The weird three-wheeled shape optimizes aerodynamics by cutting way down on frontal area and giving the car a nearly ideal “teardrop” body. Having only three wheels also allows the Elio car to be, in legal terms, a motorcycle.
That should let the company skate by on much looser safety requirements. But, Elio insists, they don’t plan on taking advantage of that loophole. The car will be tested in regular automobile crash tests and, they insist, it will get top marks.
The prototype car I drove didn’t feel like anything anyone would want to buy. But, it must be pointed out, it really was a prototype. It was noisy — like sitting inside a blender — had a harsh ride and didn’t feel like it was particularly well put together. That’s what you get with prototypes.
Most importantly, the engine was not the final production engine. Rather, it was one “borrowed” from an old three-cylinder Geo Metro subcompact. The new engine will be designed and built specifically for the Elio, and it’s supposed to have advanced features like variable valve lift and timing.
Elio Motors says it’s keeping prices low and chances for success high by keeping things simple. All the parts are being made by established automotive suppliers. The cars will be built in a factory that used to make Hummer H3s and Chevrolet trucks. Even the manufacturing process has been simplified, company executives say. The cars will be built with no options. Most options will be added on after the car is built.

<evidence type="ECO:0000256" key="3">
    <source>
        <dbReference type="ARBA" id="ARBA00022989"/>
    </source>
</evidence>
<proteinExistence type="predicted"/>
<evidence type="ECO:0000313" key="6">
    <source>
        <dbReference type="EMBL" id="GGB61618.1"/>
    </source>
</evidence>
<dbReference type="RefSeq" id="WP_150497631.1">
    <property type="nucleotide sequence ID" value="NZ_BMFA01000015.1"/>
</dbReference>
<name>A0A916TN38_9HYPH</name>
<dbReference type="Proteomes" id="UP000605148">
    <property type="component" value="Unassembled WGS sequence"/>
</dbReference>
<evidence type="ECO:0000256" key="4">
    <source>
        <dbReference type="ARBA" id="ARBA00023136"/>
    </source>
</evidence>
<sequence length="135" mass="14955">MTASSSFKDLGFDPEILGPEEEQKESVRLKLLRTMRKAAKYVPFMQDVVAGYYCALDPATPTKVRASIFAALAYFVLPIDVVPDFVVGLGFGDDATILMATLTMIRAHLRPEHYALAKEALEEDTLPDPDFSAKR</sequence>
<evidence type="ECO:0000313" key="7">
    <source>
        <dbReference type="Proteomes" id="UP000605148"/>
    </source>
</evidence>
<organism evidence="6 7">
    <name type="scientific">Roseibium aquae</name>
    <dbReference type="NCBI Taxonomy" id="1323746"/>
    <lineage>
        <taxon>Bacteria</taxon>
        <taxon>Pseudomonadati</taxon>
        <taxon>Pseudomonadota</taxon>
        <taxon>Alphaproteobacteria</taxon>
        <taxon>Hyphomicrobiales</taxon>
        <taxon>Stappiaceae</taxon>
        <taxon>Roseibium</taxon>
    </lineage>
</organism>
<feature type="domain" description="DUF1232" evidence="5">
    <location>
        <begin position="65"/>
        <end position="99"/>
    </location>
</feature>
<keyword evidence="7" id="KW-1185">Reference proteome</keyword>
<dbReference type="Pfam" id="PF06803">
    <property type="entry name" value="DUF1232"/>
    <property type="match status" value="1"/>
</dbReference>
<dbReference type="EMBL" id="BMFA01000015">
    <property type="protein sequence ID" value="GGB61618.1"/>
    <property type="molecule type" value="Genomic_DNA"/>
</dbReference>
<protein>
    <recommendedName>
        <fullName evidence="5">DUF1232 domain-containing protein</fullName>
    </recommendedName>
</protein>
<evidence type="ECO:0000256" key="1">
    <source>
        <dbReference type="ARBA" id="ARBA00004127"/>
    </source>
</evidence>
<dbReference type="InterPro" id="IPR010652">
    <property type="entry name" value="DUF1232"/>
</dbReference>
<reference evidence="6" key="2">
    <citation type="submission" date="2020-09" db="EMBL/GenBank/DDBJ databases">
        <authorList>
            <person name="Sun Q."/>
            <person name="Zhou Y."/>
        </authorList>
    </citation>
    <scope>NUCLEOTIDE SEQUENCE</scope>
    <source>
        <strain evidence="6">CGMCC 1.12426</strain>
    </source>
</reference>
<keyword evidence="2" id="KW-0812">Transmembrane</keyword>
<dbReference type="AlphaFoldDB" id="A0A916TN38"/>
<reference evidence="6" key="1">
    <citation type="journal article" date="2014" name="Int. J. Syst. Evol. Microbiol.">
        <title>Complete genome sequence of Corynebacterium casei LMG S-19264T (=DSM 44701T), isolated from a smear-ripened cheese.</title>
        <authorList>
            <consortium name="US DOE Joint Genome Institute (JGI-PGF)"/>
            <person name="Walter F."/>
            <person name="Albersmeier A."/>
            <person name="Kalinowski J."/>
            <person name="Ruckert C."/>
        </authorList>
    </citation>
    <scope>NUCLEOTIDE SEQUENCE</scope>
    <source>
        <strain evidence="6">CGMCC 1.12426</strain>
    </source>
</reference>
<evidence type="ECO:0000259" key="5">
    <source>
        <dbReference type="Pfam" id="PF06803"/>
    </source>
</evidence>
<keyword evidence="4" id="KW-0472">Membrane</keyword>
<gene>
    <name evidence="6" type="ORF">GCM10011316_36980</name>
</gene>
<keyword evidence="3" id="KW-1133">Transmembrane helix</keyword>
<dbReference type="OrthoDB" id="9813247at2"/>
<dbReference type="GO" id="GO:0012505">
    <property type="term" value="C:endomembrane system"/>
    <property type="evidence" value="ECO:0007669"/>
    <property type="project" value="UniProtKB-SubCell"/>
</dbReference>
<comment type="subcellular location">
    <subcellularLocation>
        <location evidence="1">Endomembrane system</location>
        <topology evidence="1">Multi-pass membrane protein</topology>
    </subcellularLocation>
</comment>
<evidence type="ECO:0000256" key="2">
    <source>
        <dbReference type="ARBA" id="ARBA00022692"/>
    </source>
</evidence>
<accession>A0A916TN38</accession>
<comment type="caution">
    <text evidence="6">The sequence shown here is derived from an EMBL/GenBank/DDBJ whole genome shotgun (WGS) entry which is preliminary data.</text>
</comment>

The Elio reminded me of another car: the now defunct Aptera.
The Aptera was an electric car that also used a three-wheel design. It looked like a private aircraft fuselage that was driving itself to the airport. I drove the Aptera back in 2010. That was after years of starts, stalls as the company tried to actually produce its revolutionary new vehicles.
Then, less than a year after I tested the car, Aptera went down for the final time, never having made it to market.
On the other hand, while the Elio car seems crazy and weird, Tesla seemed like a long shot to me once, too. The fact remains, though, start-ups in the auto business have a tough road ahead of them.